[Script for Literacy Narrative Podcast]
Podcast Topic: Writing as self-expression; an overview of my creative writing experience.
Narrator: Robb Ridgley
Music: Kevin Macleod, "Soporific"
Note: This is only a script — the final product may not be identical.
I’ve consistently ranted to my peers, my teachers, my friends, that I absolutely hate writing. For most my writing career I exclusively viewed writing as an “aimless” skill— a skill only useful for those born with a specific talent to craft beautiful and compelling stories out of nothing. For normal people, like me, I truly and wholly believed writing itself was useless. Yet, I wasn’t always like this.
[Cut-off of podcast music, end of intro]
I remember as a child when I was first beginning to read and write. When I was nearly four years old I would practice the alphabet in front of my grandparents for candy like some show dog. But it worked. I’m told it wasn’t long until I learned to read, and I would read anything I could: signs, cereal boxes, short books, anything. Soon enough, apparently, I was reading more and more books as my little brain increasingly grew. This is when my first memories begin to appear. While possessing this newfound ability and the creativity of a young elementary school kid, I remember finally being able to jot down the stories and ideas that bounced around in my little brain; finally, I was able to express myself. The stories were the product of my imagination and I could create any story I wanted. Whether it be about myself or about my pet rat’s crazy super powers I was sure that he secretly possessed, I was fascinated with owning the ability to turn these thoughts into real stories like the ones I loved to read. It gave me newfound confidence; I rushed to show my stories to anybody that would listen: my parents, my teachers, my classmates, anybody. I even dreamed of growing up to become a writer. So, what happened?
[Exceptionally slow and subtle music crescendo, only if not a distraction]
Similarly to so many other people, I felt as if my creativity faded as I grew. Thus, so did my motivation. As I grew, and my scope of reading grew as well, I became overwhelmed by the sheer scale of creativity in writing. Novels like “Harry Potter” and “Percy Jackson” felt so [...] unique, creative — everything I dreamed my stories could be. Yet, instead of inspired, I felt [...] defeated. I noticed that my stories of “Super Harry” (my named superhero rat stories) were nothing in comparison, and not many people were as interested in my imaginative stories the older I became. It was then, around the age of eight or nine, when my perspective on writing changed. My confidence in my own writing plummeted. I grew to resent it more than love it; I forced myself into believing that writing itself was a useless skill unless you were born incredibly gifted with immeasurable creativity. I only opted into writing when it was some “busy work” required for a writing class. I chose to believe that since I couldn’t express myself the same way as others could, there was no point in writing. Thus, I fell into the common mindset.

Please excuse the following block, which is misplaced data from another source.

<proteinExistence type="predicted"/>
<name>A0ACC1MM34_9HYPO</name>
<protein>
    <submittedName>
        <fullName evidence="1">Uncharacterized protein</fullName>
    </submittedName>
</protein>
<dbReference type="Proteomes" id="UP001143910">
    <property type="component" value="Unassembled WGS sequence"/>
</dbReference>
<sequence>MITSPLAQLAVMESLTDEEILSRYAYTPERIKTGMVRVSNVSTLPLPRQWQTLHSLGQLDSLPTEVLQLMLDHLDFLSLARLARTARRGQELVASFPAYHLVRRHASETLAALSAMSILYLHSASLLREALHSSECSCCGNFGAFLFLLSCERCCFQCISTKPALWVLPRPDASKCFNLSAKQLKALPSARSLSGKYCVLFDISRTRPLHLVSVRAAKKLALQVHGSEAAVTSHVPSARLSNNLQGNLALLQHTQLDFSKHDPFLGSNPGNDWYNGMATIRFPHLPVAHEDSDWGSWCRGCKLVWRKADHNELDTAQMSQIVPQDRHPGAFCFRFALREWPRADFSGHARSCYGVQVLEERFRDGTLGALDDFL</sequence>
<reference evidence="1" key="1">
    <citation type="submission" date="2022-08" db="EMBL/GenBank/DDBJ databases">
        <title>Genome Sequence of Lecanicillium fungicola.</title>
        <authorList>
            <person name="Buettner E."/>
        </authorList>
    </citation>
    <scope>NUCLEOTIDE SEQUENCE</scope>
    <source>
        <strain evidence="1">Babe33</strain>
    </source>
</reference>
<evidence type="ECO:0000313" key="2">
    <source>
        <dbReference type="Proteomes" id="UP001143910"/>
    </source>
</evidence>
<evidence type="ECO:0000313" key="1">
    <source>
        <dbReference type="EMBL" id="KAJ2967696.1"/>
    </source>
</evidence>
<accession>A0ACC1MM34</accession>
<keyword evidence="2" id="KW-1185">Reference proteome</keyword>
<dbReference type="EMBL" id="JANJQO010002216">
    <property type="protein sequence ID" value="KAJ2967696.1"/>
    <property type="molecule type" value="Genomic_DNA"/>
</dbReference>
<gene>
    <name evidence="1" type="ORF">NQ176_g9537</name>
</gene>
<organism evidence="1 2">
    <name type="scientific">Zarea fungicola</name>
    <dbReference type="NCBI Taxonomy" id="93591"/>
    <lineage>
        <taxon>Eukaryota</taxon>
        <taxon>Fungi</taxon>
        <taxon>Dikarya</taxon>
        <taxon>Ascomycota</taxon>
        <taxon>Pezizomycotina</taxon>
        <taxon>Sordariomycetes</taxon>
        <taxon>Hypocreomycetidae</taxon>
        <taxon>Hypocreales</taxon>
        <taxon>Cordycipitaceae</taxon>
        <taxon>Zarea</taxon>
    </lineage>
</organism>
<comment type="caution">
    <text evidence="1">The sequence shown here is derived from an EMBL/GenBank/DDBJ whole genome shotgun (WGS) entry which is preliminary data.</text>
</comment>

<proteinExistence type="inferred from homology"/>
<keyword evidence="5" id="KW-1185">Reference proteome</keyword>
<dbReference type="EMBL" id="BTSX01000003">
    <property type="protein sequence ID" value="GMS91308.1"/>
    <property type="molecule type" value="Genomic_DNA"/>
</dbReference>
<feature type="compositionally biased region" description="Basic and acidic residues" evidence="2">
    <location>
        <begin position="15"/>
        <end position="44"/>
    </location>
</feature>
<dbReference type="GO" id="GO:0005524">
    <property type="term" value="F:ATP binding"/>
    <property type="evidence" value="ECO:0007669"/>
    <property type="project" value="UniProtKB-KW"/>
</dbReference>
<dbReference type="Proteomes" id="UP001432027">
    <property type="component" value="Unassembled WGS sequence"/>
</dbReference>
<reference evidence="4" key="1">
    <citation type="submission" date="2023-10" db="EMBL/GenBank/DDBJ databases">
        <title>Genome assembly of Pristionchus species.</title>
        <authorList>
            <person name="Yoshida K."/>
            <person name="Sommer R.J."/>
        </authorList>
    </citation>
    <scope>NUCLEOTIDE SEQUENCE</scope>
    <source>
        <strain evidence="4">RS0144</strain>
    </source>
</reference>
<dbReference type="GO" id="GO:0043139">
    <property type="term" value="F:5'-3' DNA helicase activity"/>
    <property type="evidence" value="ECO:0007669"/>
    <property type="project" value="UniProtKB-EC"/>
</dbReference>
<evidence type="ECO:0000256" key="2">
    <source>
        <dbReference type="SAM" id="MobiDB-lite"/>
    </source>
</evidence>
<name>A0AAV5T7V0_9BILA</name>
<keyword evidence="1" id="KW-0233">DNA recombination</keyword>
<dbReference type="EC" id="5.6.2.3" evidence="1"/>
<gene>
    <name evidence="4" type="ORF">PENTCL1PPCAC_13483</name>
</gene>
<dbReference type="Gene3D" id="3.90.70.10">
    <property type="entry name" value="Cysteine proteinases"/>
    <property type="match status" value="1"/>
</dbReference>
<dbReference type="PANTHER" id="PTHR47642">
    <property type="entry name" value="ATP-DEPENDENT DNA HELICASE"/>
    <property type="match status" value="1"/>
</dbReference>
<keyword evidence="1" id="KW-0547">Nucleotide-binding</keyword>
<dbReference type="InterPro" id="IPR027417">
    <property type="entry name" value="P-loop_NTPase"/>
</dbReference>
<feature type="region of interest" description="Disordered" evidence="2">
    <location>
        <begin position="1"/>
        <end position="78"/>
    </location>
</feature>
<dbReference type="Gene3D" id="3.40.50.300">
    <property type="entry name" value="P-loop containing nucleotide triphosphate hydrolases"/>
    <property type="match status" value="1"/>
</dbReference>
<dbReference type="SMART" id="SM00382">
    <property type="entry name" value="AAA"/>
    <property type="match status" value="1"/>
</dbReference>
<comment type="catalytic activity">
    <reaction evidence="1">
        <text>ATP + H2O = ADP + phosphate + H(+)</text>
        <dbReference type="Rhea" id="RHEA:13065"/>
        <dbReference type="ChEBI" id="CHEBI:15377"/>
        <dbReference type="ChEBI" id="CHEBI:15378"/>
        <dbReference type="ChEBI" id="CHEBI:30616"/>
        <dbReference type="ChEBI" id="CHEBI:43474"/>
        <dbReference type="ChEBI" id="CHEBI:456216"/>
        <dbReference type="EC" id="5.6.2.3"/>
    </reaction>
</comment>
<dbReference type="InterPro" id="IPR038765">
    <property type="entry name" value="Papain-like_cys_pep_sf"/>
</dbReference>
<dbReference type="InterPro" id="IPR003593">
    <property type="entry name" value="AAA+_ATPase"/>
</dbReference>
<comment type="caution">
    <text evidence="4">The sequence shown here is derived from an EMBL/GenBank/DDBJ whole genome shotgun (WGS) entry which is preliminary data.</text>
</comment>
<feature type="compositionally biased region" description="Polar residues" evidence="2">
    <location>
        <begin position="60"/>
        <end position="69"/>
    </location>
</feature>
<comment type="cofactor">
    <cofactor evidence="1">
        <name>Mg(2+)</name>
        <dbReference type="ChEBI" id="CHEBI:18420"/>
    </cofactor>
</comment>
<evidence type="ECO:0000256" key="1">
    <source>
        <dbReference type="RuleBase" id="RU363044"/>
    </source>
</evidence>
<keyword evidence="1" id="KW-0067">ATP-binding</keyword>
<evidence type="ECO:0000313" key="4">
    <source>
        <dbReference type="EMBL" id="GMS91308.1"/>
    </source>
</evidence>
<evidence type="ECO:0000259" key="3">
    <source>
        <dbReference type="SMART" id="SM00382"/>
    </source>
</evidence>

It wasn’t until recently that I would learn how wrong I was, ten years later, when I found one of my old colored story books. I grinned and laughed at how terrible the words and the drawings were, pointing out every instance of a misspelling of common words or poor sentence structure that were now drilled into my brain through years of schooling on rhetoric and grammar. The more I read, the more I began to realize that, even when the writing is terrible, the writing is still good. Not in the syntax or the grammar but in the sense that it acted to me as a way for self-expression — as a device to explain and order the ideas and thoughts in my head in an interesting way, something I hadn’t even considered since I was that five-ish year old kid just learning to write. Those stories were my stories, and they weren’t comparable to any of the other greats of literature or fantasy that I had read over the years because they were all created for different purposes. I realized that as a kid I never really cared how my work compared to others, because I never wrote it for anything other than expressing the stories I enjoyed thinking and fantasizing about. So, with this new attitude, I began to write again, in my free time, for the first time in a long, long time…
[Definitive yet gradual crescendo into outro and ending]
…At first it was hard, very hard, to just write a story without stressing over every aspect of grammar, every comma or semicolon, every topic sentence as if it were under the inspection of an eagle-eyed teacher. Yet, I’m writing again. [Distinctive increase in music] Even if my stories, both imaginative or real, pale in comparison to Harry Potter or Great Gatsby, I’m still writing and expressing ideas that had been trapped inside my head all these years; I’m gaining confidence and enjoyment through writing these short stories, just as I had ten years ago. Even if they’re terrible, they’re still something.
The podcast and the script are linked to the left.